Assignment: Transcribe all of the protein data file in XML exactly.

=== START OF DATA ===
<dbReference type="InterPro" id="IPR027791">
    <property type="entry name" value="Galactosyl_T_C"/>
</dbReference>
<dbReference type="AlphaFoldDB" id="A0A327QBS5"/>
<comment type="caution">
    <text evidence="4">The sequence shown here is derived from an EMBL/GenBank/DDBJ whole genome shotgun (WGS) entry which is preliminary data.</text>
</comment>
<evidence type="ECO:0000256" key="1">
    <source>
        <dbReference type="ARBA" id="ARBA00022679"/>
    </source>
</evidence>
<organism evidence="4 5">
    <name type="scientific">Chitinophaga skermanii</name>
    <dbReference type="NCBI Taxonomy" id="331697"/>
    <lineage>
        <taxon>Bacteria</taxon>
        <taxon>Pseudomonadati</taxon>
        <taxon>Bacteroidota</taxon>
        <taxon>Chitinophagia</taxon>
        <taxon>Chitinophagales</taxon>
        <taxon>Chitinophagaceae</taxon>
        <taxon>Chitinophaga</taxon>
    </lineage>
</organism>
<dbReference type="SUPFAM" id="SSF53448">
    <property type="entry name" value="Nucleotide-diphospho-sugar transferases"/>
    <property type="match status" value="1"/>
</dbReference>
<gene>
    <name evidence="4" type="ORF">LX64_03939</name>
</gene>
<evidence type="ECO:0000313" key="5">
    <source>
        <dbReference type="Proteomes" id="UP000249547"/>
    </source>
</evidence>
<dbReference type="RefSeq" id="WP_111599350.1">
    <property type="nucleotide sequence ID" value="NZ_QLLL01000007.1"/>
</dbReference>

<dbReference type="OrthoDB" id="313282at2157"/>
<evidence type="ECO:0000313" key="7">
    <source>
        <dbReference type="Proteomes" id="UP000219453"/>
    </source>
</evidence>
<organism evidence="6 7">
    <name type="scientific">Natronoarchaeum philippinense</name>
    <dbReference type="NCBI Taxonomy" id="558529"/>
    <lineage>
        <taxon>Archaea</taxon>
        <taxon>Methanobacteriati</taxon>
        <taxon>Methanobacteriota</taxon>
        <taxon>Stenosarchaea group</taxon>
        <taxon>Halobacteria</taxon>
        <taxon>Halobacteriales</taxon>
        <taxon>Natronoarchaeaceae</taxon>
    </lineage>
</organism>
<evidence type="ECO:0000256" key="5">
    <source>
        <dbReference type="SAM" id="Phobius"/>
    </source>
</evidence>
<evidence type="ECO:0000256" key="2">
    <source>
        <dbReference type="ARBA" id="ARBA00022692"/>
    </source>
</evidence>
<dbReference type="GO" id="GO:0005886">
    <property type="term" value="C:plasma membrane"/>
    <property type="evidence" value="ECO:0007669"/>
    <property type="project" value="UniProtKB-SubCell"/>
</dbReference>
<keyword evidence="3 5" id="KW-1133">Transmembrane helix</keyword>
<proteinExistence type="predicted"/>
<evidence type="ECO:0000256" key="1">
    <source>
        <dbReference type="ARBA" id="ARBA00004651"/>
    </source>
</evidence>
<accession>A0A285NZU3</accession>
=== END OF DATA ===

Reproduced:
<dbReference type="InterPro" id="IPR027791">
    <property type="entry name" value="Galactosyl_T_C"/>
</dbReference>
<dbReference type="AlphaFoldDB" id="A0A327QBS5"/>
<comment type="caution">
    <text evidence="4">The sequence shown here is derived from an EMBL/GenBank/DDBJ whole genome shotgun (WGS) entry which is preliminary data.</text>
</comment>
<evidence type="ECO:0000256" key="1">
    <source>
        <dbReference type="ARBA" id="ARBA00022679"/>
    </source>
</evidence>
<organism evidence="4 5">
    <name type="scientific">Chitinophaga skermanii</name>
    <dbReference type="NCBI Taxonomy" id="331697"/>
    <lineage>
        <taxon>Bacteria</taxon>
        <taxon>Pseudomonadati</taxon>
        <taxon>Bacteroidota</taxon>
        <taxon>Chitinophagia</taxon>
        <taxon>Chitinophagales</taxon>
        <taxon>Chitinophagaceae</taxon>
        <taxon>Chitinophaga</taxon>
    </lineage>
</organism>
<dbReference type="SUPFAM" id="SSF53448">
    <property type="entry name" value="Nucleotide-diphospho-sugar transferases"/>
    <property type="match status" value="1"/>
</dbReference>
<gene>
    <name evidence="4" type="ORF">LX64_03939</name>
</gene>
<evidence type="ECO:0000313" key="5">
    <source>
        <dbReference type="Proteomes" id="UP000249547"/>
    </source>
</evidence>
<dbReference type="RefSeq" id="WP_111599350.1">
    <property type="nucleotide sequence ID" value="NZ_QLLL01000007.1"/>
</dbReference>

<dbReference type="OrthoDB" id="313282at2157"/>
<evidence type="ECO:0000313" key="7">
    <source>
        <dbReference type="Proteomes" id="UP000219453"/>
    </source>
</evidence>
<organism evidence="6 7">
    <name type="scientific">Natronoarchaeum philippinense</name>
    <dbReference type="NCBI Taxonomy" id="558529"/>
    <lineage>
        <taxon>Archaea</taxon>
        <taxon>Methanobacteriati</taxon>
        <taxon>Methanobacteriota</taxon>
        <taxon>Stenosarchaea group</taxon>
        <taxon>Halobacteria</taxon>
        <taxon>Halobacteriales</taxon>
        <taxon>Natronoarchaeaceae</taxon>
    </lineage>
</organism>
<evidence type="ECO:0000256" key="5">
    <source>
        <dbReference type="SAM" id="Phobius"/>
    </source>
</evidence>
<evidence type="ECO:0000256" key="2">
    <source>
        <dbReference type="ARBA" id="ARBA00022692"/>
    </source>
</evidence>
<dbReference type="GO" id="GO:0005886">
    <property type="term" value="C:plasma membrane"/>
    <property type="evidence" value="ECO:0007669"/>
    <property type="project" value="UniProtKB-SubCell"/>
</dbReference>
<keyword evidence="3 5" id="KW-1133">Transmembrane helix</keyword>
<proteinExistence type="predicted"/>
<evidence type="ECO:0000256" key="1">
    <source>
        <dbReference type="ARBA" id="ARBA00004651"/>
    </source>
</evidence>
<accession>A0A285NZU3</accession>